Regarding the prognosis regarding the recovery of human consciousness, the most important factors, according to the last systematic review (2018), are the presence or absence of signs of conscious activity (that is, the nature of the clinical syndrome – the vegetative state or the state of minimal consciousness) and damage etiology. It was established that the chances of achieving a less pronounced disability one year after a coma were greater in patients in a state of minimal consciousness and in patients who had a traumatic brain injury. Recovery data are very fragmented, and it is difficult to specify any reliable quantitative indicators. As an example, one can cite the results of meta-analyses, according to which, among patients in a vegetative state of traumatic etiology, recovery of signs of consciousness is observed in 78% of cases in a year;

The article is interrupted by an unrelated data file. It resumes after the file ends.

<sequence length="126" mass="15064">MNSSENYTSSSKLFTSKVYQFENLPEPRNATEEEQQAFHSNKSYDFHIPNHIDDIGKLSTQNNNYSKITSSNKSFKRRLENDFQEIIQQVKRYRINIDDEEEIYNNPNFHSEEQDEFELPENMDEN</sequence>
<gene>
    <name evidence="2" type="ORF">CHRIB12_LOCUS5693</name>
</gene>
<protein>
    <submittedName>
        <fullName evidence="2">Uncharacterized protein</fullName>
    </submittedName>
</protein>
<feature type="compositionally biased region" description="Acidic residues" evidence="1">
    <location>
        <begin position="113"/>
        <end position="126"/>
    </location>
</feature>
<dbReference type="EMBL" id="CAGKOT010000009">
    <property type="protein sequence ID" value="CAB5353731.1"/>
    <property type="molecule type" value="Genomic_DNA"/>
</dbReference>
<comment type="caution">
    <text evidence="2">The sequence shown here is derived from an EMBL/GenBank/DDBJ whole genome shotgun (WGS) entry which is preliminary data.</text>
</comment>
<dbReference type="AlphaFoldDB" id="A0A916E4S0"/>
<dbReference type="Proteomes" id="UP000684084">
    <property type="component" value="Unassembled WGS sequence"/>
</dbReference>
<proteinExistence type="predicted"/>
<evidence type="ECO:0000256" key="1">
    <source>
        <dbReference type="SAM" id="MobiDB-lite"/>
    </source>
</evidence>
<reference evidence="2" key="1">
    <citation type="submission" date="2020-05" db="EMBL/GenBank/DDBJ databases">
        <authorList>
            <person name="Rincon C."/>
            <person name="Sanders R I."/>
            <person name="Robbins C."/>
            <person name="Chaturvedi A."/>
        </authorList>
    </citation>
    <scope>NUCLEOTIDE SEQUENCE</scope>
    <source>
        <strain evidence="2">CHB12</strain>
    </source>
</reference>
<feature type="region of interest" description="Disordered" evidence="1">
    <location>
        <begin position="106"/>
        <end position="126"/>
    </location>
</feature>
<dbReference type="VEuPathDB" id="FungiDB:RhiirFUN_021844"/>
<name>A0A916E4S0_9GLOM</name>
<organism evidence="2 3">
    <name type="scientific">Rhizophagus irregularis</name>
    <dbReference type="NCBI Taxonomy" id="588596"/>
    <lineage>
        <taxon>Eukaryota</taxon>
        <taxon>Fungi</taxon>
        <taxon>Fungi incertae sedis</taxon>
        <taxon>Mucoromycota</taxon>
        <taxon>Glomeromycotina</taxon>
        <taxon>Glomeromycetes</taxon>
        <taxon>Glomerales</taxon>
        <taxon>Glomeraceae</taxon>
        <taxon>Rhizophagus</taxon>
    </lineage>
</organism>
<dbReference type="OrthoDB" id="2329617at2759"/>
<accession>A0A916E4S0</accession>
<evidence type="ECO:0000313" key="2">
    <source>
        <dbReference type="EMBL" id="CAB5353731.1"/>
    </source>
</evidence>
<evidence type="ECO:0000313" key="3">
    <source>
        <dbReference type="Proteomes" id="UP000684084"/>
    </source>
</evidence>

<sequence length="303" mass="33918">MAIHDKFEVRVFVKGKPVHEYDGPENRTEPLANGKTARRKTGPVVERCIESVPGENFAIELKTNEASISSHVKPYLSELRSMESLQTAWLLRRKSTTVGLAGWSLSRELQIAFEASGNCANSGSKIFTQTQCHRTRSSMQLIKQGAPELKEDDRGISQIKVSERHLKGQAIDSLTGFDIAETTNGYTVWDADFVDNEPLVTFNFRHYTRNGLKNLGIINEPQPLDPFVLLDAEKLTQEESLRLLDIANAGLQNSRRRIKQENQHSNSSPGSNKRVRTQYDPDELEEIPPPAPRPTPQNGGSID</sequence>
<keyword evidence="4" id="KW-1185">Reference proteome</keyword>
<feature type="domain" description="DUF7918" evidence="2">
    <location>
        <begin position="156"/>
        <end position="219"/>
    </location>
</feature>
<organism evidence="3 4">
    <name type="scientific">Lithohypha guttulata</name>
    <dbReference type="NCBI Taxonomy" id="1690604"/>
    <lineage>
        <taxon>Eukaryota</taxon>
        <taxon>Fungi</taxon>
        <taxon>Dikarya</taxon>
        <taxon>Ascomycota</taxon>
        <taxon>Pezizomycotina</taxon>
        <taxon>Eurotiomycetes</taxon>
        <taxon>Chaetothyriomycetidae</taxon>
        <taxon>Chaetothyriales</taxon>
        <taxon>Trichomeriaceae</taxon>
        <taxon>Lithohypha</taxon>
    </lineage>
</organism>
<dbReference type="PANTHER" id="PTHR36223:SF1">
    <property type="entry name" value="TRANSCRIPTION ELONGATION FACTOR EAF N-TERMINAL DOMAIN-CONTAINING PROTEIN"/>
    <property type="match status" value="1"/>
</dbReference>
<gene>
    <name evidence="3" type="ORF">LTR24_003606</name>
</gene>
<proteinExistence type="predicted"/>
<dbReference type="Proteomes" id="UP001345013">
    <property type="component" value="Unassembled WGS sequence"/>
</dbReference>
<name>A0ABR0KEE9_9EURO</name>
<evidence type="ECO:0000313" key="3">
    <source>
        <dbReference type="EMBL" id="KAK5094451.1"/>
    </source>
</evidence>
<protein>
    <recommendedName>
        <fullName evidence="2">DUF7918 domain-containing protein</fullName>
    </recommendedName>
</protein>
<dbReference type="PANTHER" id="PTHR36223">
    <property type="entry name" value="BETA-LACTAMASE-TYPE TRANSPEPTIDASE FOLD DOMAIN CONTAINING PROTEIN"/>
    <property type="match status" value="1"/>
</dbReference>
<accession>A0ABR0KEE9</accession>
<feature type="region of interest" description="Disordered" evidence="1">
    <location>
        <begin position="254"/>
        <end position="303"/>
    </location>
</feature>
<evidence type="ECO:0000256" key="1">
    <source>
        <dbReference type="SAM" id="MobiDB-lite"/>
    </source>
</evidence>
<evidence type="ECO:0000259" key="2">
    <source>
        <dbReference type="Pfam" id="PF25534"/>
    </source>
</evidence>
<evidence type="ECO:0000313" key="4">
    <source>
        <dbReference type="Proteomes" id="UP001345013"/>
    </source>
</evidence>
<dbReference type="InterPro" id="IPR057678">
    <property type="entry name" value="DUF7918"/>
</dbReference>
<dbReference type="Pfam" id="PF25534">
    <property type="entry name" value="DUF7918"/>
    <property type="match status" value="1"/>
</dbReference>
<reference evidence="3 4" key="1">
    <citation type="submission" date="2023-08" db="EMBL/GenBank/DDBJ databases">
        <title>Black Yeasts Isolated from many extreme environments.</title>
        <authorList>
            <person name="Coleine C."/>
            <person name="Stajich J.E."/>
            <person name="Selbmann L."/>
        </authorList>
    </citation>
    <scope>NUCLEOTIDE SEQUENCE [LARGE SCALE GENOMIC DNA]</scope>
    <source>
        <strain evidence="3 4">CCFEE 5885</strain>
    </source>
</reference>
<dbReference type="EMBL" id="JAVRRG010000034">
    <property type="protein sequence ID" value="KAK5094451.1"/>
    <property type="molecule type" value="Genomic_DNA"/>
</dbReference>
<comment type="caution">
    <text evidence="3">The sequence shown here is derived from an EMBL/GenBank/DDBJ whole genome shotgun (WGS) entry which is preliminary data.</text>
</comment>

Speaking about the prognosis, it is impossible to bypass the issue of the possibility of restoring human consciousness in patients for a long time, more than a year, which is in a state of chronic impairment of consciousness. The possibility of such a recovery is not questioned, but the chances of it are very small – up to 14% with a traumatic injury, and most often the patients remain severely disabled. It should also be noted that some of these cases are not associated with the return of consciousness as such, but with the use of better clinical and instrumental diagnostics, and the person, who was long considered unconscious, actually was able to hear, see and understand others, but not could demonstrate it.